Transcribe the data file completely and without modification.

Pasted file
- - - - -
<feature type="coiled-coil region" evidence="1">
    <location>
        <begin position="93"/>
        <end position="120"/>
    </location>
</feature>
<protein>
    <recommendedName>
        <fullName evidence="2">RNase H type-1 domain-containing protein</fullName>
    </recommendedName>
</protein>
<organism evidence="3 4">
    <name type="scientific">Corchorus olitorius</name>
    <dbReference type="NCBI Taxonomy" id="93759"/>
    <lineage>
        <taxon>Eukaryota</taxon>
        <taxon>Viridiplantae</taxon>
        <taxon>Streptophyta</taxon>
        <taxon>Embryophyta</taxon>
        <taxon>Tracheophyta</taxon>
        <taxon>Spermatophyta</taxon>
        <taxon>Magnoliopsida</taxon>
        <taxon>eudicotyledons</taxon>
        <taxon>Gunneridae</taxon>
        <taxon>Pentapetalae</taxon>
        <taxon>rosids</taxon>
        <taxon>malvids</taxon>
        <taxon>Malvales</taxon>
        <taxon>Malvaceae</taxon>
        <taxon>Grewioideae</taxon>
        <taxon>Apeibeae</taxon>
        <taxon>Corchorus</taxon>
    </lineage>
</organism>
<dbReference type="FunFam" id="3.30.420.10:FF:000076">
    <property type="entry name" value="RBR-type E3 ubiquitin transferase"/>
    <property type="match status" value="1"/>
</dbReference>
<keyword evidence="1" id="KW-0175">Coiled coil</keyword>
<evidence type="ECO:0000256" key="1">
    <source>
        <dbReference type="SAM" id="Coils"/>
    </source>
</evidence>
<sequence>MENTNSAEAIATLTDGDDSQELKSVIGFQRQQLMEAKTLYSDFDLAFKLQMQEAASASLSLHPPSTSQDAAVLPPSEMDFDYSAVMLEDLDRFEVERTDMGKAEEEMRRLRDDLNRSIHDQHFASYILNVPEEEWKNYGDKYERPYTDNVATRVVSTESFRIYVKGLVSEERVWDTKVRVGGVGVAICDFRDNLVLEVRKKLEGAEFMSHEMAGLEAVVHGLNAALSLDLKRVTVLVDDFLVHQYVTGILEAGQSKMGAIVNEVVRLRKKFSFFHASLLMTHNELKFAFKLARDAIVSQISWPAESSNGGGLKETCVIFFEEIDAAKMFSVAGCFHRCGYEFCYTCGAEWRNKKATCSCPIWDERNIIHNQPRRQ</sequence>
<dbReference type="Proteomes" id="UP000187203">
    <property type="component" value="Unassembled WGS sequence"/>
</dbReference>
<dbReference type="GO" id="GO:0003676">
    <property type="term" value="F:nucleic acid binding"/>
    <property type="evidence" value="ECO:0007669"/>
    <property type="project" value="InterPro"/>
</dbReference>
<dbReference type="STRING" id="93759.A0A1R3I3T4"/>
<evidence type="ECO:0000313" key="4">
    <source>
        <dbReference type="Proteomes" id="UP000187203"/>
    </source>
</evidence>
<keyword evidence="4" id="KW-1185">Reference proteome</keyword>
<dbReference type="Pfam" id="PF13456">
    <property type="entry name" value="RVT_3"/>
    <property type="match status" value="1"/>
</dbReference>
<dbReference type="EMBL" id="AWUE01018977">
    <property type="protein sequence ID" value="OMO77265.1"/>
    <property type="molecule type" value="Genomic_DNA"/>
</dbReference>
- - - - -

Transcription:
<feature type="coiled-coil region" evidence="1">
    <location>
        <begin position="93"/>
        <end position="120"/>
    </location>
</feature>
<protein>
    <recommendedName>
        <fullName evidence="2">RNase H type-1 domain-containing protein</fullName>
    </recommendedName>
</protein>
<organism evidence="3 4">
    <name type="scientific">Corchorus olitorius</name>
    <dbReference type="NCBI Taxonomy" id="93759"/>
    <lineage>
        <taxon>Eukaryota</taxon>
        <taxon>Viridiplantae</taxon>
        <taxon>Streptophyta</taxon>
        <taxon>Embryophyta</taxon>
        <taxon>Tracheophyta</taxon>
        <taxon>Spermatophyta</taxon>
        <taxon>Magnoliopsida</taxon>
        <taxon>eudicotyledons</taxon>
        <taxon>Gunneridae</taxon>
        <taxon>Pentapetalae</taxon>
        <taxon>rosids</taxon>
        <taxon>malvids</taxon>
        <taxon>Malvales</taxon>
        <taxon>Malvaceae</taxon>
        <taxon>Grewioideae</taxon>
        <taxon>Apeibeae</taxon>
        <taxon>Corchorus</taxon>
    </lineage>
</organism>
<dbReference type="FunFam" id="3.30.420.10:FF:000076">
    <property type="entry name" value="RBR-type E3 ubiquitin transferase"/>
    <property type="match status" value="1"/>
</dbReference>
<keyword evidence="1" id="KW-0175">Coiled coil</keyword>
<evidence type="ECO:0000256" key="1">
    <source>
        <dbReference type="SAM" id="Coils"/>
    </source>
</evidence>
<sequence>MENTNSAEAIATLTDGDDSQELKSVIGFQRQQLMEAKTLYSDFDLAFKLQMQEAASASLSLHPPSTSQDAAVLPPSEMDFDYSAVMLEDLDRFEVERTDMGKAEEEMRRLRDDLNRSIHDQHFASYILNVPEEEWKNYGDKYERPYTDNVATRVVSTESFRIYVKGLVSEERVWDTKVRVGGVGVAICDFRDNLVLEVRKKLEGAEFMSHEMAGLEAVVHGLNAALSLDLKRVTVLVDDFLVHQYVTGILEAGQSKMGAIVNEVVRLRKKFSFFHASLLMTHNELKFAFKLARDAIVSQISWPAESSNGGGLKETCVIFFEEIDAAKMFSVAGCFHRCGYEFCYTCGAEWRNKKATCSCPIWDERNIIHNQPRRQ</sequence>
<dbReference type="Proteomes" id="UP000187203">
    <property type="component" value="Unassembled WGS sequence"/>
</dbReference>
<dbReference type="GO" id="GO:0003676">
    <property type="term" value="F:nucleic acid binding"/>
    <property type="evidence" value="ECO:0007669"/>
    <property type="project" value="InterPro"/>
</dbReference>
<dbReference type="STRING" id="93759.A0A1R3I3T4"/>
<evidence type="ECO:0000313" key="4">
    <source>
        <dbReference type="Proteomes" id="UP000187203"/>
    </source>
</evidence>
<keyword evidence="4" id="KW-1185">Reference proteome</keyword>
<dbReference type="Pfam" id="PF13456">
    <property type="entry name" value="RVT_3"/>
    <property type="match status" value="1"/>
</dbReference>
<dbReference type="EMBL" id="AWUE01018977">
    <property type="protein sequence ID" value="OMO77265.1"/>
    <property type="molecule type" value="Genomic_DNA"/>
</dbReference>